W3C home > Mailing lists > Public > www-patentpolicy-comment@w3.org > October 2001

Last day of comments, nothing changed

From: Daniel Phillips <phillips@bonn-fries.net>
Date: Thu, 11 Oct 2001 18:35:57 +0200
To: www-patentpolicy-comment@w3.org
Message-Id: <20011011163536Z16311-3403+240@humbolt.nl.linux.org>
OK, it's the last day to comment publicly on the W3C's proposed patent policy 
framework.  It's clear that little has been resolved.  Whatever discussion 
we've seen has been one-sided: the web public speaks, nobody answers.  (But 
thanks, Chris, for bravely attempting to defend the W3C's viewpoint, on your 
own without apparent support.)

It is clear that the W3C needs a patent policy, and it is clear what the 
primary objectives of the policy should be:

  - The first objective of the patent policy should be to codify procedures 
    that guard against the possibility, or even probability, of a working 
    group member guiding a W3C Recommendation in a direction that would 
    enable the member to profit by means of patent claims.

  - The second objective of the policy should be to identify patent claims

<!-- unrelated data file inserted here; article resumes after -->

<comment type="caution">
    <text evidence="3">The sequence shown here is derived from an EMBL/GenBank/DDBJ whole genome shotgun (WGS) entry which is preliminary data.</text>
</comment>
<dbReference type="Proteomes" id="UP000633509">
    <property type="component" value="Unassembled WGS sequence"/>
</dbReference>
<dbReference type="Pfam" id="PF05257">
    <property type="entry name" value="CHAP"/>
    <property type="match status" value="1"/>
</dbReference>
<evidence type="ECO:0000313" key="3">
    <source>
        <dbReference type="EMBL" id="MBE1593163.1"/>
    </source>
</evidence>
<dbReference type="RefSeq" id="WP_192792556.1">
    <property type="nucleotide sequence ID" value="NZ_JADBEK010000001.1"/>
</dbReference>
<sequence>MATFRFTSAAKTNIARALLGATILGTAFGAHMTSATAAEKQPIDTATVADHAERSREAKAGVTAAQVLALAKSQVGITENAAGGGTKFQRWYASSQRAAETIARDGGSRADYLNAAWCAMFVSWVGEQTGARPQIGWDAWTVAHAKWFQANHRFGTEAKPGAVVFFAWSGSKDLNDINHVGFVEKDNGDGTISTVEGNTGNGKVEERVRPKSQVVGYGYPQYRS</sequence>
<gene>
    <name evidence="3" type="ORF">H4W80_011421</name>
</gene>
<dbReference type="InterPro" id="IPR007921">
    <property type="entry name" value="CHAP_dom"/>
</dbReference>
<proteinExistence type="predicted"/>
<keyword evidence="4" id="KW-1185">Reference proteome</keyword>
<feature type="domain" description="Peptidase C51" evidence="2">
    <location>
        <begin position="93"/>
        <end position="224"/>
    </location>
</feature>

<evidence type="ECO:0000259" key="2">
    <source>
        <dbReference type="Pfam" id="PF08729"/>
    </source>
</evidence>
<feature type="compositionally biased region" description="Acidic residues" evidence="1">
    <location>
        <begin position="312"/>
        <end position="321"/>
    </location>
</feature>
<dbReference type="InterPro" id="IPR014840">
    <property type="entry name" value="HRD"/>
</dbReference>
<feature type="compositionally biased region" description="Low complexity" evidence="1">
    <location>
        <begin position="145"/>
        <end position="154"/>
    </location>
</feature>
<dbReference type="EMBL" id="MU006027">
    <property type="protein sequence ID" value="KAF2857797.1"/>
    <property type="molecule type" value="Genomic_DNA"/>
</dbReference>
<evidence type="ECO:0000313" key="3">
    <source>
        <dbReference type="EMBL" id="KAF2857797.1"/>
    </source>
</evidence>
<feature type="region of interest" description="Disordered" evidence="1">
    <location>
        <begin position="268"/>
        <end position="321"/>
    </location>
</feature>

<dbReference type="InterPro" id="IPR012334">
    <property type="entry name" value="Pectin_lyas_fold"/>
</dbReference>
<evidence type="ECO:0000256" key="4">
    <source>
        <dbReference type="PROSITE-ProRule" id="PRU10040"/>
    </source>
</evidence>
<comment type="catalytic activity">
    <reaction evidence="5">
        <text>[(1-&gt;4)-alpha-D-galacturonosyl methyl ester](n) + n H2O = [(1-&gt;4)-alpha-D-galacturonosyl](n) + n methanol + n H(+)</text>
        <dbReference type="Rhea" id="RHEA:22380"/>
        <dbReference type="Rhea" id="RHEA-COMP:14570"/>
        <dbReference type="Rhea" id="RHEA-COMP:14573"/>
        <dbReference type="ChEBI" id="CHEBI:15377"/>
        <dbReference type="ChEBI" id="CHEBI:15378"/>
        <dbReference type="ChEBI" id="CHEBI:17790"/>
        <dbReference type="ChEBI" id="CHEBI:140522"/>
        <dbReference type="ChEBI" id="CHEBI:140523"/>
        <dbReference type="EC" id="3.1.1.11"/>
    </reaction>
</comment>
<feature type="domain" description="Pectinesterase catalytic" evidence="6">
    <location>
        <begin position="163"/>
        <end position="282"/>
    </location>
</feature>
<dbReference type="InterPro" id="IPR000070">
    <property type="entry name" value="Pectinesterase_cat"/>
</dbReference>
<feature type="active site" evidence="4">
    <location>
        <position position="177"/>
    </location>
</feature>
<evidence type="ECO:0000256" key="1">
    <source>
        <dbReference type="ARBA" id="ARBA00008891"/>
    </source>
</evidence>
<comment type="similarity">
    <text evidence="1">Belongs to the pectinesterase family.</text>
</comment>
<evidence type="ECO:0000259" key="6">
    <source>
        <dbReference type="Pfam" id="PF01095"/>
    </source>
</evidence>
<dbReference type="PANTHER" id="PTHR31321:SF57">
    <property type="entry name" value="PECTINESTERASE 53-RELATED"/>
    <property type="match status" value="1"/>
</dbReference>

outside the auspices of working group members that would impinge on a W3C

  - The third objective of the policy should be to involve the public in 
    the process of identifying patent claims, and, should it be necessary, 
    in the processes of identifying prior art and revising a recommendation 
    as necessary to circumvent patent claims.

It is equally clear that we, the web-using public, are shouting into a vacuum.

There has been no response at all to the suggestion that the comment deadline 
should be extended again, or that the makeup of W3C patent policy working 
group should be amended to include representatives of public organizations.  
In other words, we can expect to see more of the same:  W3C policy and 
standards drafted in secret and handed down to the public for comment from on 
high.  It is an understatement to say that the W3C as an organization has 
proved to be less than responsive to the will of the public.  This is an 
untenable situation.

It is necessary now to consider what sort of organization might replace the 
W3C, and how it might be funded.  This comment by Paul Nikolich on an IEEE 
mailing list should be required reading:


It describes the funding model of the IETF and identifies the main sponsor of 
the IETF as being the Internet Society (http://www.isoc.org):

    "The Internet Society is a non-profit, non-governmental, international,
    professional membership organization. It focuses on: standards, education,
    and policy issues. Its more than 150 organization and 8,600 individual
    members in over 170 nations worldwide."

This is what we need; the W3C's consortium model has outlived its usefulness.

Received on Thursday, 11 October 2001 12:35:53 UTC

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